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Review article (peer-reviewed)

Journal Chimia
Volume (Issue) 69(10)
Page(s) 572 - 581
Title of proceedings Chimia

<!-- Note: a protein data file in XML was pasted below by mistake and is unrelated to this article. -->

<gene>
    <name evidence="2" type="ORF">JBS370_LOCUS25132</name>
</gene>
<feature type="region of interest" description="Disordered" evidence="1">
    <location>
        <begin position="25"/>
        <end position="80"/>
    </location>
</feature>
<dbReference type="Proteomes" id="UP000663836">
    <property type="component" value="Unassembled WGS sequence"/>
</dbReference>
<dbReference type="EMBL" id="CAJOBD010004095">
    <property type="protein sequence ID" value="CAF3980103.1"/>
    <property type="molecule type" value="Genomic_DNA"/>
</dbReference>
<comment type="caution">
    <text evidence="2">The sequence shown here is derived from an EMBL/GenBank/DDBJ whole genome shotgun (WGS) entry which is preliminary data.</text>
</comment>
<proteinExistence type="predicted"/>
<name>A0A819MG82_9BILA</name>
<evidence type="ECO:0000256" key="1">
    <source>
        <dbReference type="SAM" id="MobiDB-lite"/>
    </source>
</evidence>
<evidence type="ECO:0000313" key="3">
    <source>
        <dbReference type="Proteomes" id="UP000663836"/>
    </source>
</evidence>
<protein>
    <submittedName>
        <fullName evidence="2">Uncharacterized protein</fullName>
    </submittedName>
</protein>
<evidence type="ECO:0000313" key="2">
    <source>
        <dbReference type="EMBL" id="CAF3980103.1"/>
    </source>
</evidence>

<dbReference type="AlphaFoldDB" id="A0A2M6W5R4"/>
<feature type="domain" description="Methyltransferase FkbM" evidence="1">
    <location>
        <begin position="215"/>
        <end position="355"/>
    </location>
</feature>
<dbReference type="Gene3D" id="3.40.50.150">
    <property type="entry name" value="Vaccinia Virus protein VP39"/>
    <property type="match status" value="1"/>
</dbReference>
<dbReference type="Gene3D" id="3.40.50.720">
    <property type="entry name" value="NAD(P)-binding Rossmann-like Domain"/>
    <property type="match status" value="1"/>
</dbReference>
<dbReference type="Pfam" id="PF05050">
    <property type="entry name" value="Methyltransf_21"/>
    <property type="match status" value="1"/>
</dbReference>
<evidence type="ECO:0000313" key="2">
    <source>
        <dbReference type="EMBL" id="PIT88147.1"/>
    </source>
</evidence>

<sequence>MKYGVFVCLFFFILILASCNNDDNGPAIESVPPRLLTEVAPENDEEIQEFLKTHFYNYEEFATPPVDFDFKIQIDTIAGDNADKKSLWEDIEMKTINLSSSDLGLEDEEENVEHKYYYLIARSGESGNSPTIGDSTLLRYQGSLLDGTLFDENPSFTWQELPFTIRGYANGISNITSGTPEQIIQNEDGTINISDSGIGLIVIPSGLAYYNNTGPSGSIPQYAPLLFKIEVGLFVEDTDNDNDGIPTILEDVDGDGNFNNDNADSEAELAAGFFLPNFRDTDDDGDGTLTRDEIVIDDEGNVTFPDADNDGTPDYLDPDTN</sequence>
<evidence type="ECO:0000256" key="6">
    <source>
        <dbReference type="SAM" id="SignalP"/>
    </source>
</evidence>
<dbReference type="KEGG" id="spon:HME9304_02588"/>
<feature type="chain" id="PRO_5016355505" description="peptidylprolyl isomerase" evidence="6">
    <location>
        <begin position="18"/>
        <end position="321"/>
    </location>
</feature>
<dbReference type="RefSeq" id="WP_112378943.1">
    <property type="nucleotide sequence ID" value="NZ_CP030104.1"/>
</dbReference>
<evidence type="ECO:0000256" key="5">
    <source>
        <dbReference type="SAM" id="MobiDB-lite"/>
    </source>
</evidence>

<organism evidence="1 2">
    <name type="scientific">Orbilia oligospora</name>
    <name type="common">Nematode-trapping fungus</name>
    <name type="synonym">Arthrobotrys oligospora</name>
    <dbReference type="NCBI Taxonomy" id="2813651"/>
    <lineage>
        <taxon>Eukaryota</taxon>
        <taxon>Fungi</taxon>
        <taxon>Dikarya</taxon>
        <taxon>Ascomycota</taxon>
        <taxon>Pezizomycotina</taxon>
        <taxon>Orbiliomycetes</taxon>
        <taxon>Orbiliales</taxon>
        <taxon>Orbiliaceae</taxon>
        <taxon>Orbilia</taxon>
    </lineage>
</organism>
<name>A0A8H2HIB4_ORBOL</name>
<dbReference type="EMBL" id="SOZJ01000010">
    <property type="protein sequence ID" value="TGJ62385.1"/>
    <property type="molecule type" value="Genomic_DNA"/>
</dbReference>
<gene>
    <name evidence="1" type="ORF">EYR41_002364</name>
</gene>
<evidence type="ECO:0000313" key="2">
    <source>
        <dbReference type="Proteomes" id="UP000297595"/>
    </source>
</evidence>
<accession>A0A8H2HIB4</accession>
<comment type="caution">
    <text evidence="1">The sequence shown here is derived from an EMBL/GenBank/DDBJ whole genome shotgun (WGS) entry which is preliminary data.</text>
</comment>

Lignocellulosic biomass – such as wood, agricultural residues or dedicated energy crops – is a promising renewable feedstock for production of fuels and chemicals that is available at large scale at low cost without direct competition for food usage. Its biochemical conversion in a sugar platform biorefinery includes three main unit operations that are illustrated in this review: the physico-chemical pretreatment of the biomass, the enzymatic hydrolysis of the carbohydrates to a fermentable sugar stream by cellulases and finally the fermentation of the sugars by suitable microorganisms to the target molecules. Special emphasis in this review is put on the technology, commercial status and future prospects of the production of second-generation fuel ethanol, as this process has received most research and development efforts so far. Despite significant advances, high enzyme costs are still a hurdle for large scale competitive lignocellulosic ethanol production. This could be overcome by a strategy termed ‘consolidated bioprocessing’ (CBP), where enzyme production, enzymatic hydrolysis and fermentation is integrated in one step – either by utilizing one genetically engineered superior microorganism or by creating an artificial co-culture. Insight is provided on both CBP strategies for the production of ethanol as well as of advanced fuels and commodity chemicals.